The received price for this lifting under the current lifting contract will be based on the average Brent price over the month of May.
The JV is continuing production at this stage assisted by the ability to reduce field operating costs and corporate personnel costs while the current global crude market environment is being closely monitored.
COVID-19 management protocols have had no material effect on Buru’s operational capability in line with operations being staffed locally with no FIFO staff and not being in proximity of any Kimberley remote Aboriginal communities.
Buru is reducing corporate staff salaries by between 20% and 75% across a range of management and operational positions.
These measures will also include several redundancies across the business.
Individual salary reductions have been determined by the requirements for employees to be available to ensure the safe and environmentally compliant operating capability of the company.
The executive chairman will initially reduce his salary by 55% and non-executive directors will reduce their fees by 40%.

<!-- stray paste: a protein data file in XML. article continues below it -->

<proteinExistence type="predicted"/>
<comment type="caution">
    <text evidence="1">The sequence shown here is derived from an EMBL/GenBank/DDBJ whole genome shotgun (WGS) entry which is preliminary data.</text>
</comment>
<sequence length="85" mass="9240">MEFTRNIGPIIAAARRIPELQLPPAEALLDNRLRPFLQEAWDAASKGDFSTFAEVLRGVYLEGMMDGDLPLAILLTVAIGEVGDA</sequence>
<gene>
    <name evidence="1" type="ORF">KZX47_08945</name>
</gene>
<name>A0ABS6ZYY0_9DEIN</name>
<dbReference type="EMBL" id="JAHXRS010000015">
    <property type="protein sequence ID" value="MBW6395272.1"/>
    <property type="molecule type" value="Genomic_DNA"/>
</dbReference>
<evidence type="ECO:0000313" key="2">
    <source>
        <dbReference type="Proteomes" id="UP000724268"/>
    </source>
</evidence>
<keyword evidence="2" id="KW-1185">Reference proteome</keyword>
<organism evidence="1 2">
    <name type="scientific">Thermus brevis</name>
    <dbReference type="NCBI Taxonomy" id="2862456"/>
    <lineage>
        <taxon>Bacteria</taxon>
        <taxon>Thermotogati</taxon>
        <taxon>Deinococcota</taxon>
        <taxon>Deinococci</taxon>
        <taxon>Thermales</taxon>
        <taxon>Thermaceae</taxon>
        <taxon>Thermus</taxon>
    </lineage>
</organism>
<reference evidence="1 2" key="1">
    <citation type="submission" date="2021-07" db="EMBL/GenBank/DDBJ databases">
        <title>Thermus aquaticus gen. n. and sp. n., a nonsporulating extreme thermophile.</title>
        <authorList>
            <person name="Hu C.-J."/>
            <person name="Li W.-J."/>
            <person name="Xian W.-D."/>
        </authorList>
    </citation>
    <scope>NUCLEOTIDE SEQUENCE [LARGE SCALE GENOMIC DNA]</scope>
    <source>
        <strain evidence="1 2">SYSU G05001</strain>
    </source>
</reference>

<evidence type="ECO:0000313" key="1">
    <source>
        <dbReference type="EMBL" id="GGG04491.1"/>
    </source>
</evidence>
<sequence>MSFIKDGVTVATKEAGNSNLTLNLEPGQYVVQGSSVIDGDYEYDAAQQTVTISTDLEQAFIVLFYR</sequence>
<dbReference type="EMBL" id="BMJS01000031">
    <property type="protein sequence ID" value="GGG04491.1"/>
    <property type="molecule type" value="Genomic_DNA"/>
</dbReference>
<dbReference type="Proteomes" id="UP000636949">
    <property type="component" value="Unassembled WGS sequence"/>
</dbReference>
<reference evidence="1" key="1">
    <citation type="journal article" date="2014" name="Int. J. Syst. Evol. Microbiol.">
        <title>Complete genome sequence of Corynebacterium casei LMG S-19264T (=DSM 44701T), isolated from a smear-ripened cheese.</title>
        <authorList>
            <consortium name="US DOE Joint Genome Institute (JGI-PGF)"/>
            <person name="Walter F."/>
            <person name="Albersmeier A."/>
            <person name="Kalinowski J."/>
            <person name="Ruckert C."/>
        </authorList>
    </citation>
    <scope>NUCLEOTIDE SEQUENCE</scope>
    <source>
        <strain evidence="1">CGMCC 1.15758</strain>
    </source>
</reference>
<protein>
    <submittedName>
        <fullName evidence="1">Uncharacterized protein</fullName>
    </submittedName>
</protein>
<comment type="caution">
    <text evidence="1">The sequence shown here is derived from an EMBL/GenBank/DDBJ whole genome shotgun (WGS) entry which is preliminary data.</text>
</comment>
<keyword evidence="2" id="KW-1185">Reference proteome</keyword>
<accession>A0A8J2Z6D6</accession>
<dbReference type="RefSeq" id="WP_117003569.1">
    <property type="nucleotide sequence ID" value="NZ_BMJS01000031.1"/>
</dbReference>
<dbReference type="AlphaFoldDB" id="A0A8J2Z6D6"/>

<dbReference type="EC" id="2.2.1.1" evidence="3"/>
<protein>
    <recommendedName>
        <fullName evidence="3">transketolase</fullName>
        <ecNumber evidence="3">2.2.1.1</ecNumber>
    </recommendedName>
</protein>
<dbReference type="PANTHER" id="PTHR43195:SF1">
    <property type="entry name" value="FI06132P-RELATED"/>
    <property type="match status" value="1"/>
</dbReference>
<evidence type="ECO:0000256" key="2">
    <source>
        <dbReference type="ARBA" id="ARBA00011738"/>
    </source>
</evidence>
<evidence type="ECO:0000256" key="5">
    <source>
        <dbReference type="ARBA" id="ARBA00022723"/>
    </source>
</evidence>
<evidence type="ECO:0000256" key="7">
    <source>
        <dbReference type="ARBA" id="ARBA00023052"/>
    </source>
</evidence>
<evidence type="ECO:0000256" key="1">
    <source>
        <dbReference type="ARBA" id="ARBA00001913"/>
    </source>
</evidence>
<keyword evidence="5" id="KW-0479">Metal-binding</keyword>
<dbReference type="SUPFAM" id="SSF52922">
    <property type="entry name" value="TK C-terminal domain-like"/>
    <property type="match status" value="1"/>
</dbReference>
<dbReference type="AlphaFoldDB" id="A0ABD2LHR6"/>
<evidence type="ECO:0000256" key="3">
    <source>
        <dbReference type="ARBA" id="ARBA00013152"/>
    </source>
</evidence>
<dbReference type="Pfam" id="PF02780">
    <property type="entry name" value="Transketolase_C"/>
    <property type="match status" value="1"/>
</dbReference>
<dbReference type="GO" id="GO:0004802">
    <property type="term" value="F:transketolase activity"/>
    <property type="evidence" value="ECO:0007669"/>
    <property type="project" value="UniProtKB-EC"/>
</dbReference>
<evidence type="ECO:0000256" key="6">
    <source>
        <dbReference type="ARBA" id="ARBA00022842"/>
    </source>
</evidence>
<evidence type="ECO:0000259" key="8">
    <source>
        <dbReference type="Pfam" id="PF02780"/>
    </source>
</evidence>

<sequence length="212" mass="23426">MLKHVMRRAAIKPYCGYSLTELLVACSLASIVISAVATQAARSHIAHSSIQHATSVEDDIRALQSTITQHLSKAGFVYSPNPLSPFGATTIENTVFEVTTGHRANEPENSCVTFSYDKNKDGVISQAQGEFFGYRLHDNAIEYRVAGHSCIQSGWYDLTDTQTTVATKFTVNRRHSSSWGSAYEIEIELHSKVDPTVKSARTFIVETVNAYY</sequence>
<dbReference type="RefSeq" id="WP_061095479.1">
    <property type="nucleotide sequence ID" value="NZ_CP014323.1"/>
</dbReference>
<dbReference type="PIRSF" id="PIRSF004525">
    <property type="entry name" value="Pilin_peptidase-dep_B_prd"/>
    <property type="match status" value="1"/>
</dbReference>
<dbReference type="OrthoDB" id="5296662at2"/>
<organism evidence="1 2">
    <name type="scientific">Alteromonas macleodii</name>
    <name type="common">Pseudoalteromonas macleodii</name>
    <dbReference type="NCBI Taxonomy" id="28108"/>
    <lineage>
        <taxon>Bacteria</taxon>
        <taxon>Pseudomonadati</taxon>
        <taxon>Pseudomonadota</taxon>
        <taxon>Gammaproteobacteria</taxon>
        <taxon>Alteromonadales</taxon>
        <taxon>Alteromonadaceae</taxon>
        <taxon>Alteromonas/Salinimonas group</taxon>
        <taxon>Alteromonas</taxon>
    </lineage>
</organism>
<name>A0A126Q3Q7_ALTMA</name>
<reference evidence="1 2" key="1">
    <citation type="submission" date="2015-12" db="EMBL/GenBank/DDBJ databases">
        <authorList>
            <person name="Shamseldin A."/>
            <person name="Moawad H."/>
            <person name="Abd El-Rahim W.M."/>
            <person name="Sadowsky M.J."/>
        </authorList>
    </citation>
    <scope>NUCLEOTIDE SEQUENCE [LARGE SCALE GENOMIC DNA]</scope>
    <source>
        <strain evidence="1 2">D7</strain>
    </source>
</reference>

These measures, which will result in an overall reduction of the company’s personnel costs, excluding Ungani production, of more than 50% are effective from April 1 and will be reviewed on a quarterly basis or as required.
All other non-personnel overheads are also being reduced to the full extent practicable.
In relation to capital and exploration expenditures, Buru has no material permit obligations and has deferred all discretionary expenditure including non-essential capital expenditure on the Ungani Oilfield.
The farm-out process for the company’s Canning Basin exploration areas is continuing with interest shown from several parties.
Technical due diligence material will be available to parties in the coming weeks as the database compilation is completed and the virtual data room becomes operational.